Can You Hear Me Now: Duran Duran’s ’80s Studio Catalogue Back in Print in July

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Look now, look all around: Duran Duran's five studio albums from the '80s were stunningly out of print physically, but that changes this summer.

Warner Music, who acquired Duran Duran's Capitol/EMI catalogue as part of Parlophone Records in 2013 after it was divested in EMI's sale to Universal Music Group, will release new CD and vinyl pressings of Duran Duran (1981), Rio (1982), Seven and the Ragged Tiger (1983), Notorious (1986) and Big Thing (1989). They will utilize the same remasters issued as deluxe editions by EMI in 2009 and 2010 - a point of controversy, as the sound quality of several of these were criticized for volume (and, in the case of the self-titled album, a seeming blemish on the camera-shutter intro to "Girls on Film"). The bonus discs and DVDs from those deluxe sets will not be included either. (This does restore the band's preferred vision of Big Thing, which swaps a remixed version of "Drug (It's Just a State of Mind)" for Daniel Abraham's original version.) The CDs will be packaged in miniature replicas of the LP jackets.

Taken together, these albums represent some of the biggest moments in Duran Duran's more than four decades as a band: hits like "Planet Earth," "Girls on Film," "Hungry Like the Wolf," "Rio," "New Moon on Monday," "The Reflex," "Notorious" and "I Don't Want Your Love." The Birmingham band (singer Simon Le Bon, keyboardist Nick Rhodes, guitarist Andy Taylor, bassist John Taylor and drummer Roger Taylor) conquered the world through catchy dance-rock rhythms and groundbreaking music videos; Simon Nick and John kept the band going through the back half of the '80s, eventually recruiting Missing Persons guitarist Warren Cuccurullo and enjoying massive hits in 1993 with "Ordinary World" and "Come Undone."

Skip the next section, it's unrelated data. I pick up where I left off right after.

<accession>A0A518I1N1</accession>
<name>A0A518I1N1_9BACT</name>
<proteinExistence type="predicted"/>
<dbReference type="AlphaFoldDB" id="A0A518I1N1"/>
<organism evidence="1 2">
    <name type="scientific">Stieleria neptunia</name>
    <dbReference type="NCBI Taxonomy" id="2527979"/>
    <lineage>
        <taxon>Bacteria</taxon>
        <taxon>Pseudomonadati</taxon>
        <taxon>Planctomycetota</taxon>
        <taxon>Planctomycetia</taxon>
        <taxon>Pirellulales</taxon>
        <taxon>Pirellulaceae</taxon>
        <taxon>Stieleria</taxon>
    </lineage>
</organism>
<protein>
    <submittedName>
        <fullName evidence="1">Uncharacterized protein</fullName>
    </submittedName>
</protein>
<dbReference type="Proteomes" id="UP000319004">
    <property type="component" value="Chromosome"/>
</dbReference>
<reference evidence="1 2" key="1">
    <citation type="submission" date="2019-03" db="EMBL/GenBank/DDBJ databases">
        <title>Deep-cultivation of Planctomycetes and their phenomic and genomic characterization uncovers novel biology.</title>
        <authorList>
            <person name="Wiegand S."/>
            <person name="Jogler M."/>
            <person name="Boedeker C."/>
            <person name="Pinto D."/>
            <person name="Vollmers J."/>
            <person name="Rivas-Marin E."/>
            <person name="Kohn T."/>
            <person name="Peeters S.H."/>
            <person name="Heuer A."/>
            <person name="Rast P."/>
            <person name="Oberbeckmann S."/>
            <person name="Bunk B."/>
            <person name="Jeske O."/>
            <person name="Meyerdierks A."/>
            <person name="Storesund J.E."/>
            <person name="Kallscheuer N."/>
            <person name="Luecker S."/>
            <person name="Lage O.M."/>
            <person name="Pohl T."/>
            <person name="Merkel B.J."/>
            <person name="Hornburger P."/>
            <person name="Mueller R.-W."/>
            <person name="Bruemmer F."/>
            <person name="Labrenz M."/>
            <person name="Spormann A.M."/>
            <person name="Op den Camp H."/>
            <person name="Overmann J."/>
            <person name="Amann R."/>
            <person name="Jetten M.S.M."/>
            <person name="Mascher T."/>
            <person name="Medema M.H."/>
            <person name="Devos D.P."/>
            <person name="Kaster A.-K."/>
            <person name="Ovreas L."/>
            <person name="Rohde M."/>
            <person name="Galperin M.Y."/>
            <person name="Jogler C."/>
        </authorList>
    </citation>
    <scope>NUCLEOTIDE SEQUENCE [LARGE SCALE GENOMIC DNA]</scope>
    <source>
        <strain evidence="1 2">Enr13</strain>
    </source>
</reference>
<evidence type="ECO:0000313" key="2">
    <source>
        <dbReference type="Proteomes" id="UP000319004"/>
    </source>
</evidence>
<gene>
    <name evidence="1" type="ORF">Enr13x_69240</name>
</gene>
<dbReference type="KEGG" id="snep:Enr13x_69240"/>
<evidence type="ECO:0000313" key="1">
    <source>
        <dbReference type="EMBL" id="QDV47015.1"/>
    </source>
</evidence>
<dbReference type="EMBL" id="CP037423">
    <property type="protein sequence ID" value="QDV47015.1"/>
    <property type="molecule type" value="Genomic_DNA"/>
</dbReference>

The original "Fab Five" reunited from 2001 to 2006 before Andy Taylor departed again - but he and Cuccurullo both guested on 2023's Danse Macabre, the band's latest album of Halloween-themed covers, re-recordings of deep cuts and new material. (The band owns nearly all of its records from 1997's Medazzaland to the present, and reissued many of them on vinyl last year. Fans keep holding out hope for deluxe editions of 1990's Liberty or 1993's The Wedding Album, the only two Warner-controlled records not to be reissued in the last decade or so.)

All the new discs are available July 19 and can be pre-ordered.

Courtesy Second Disc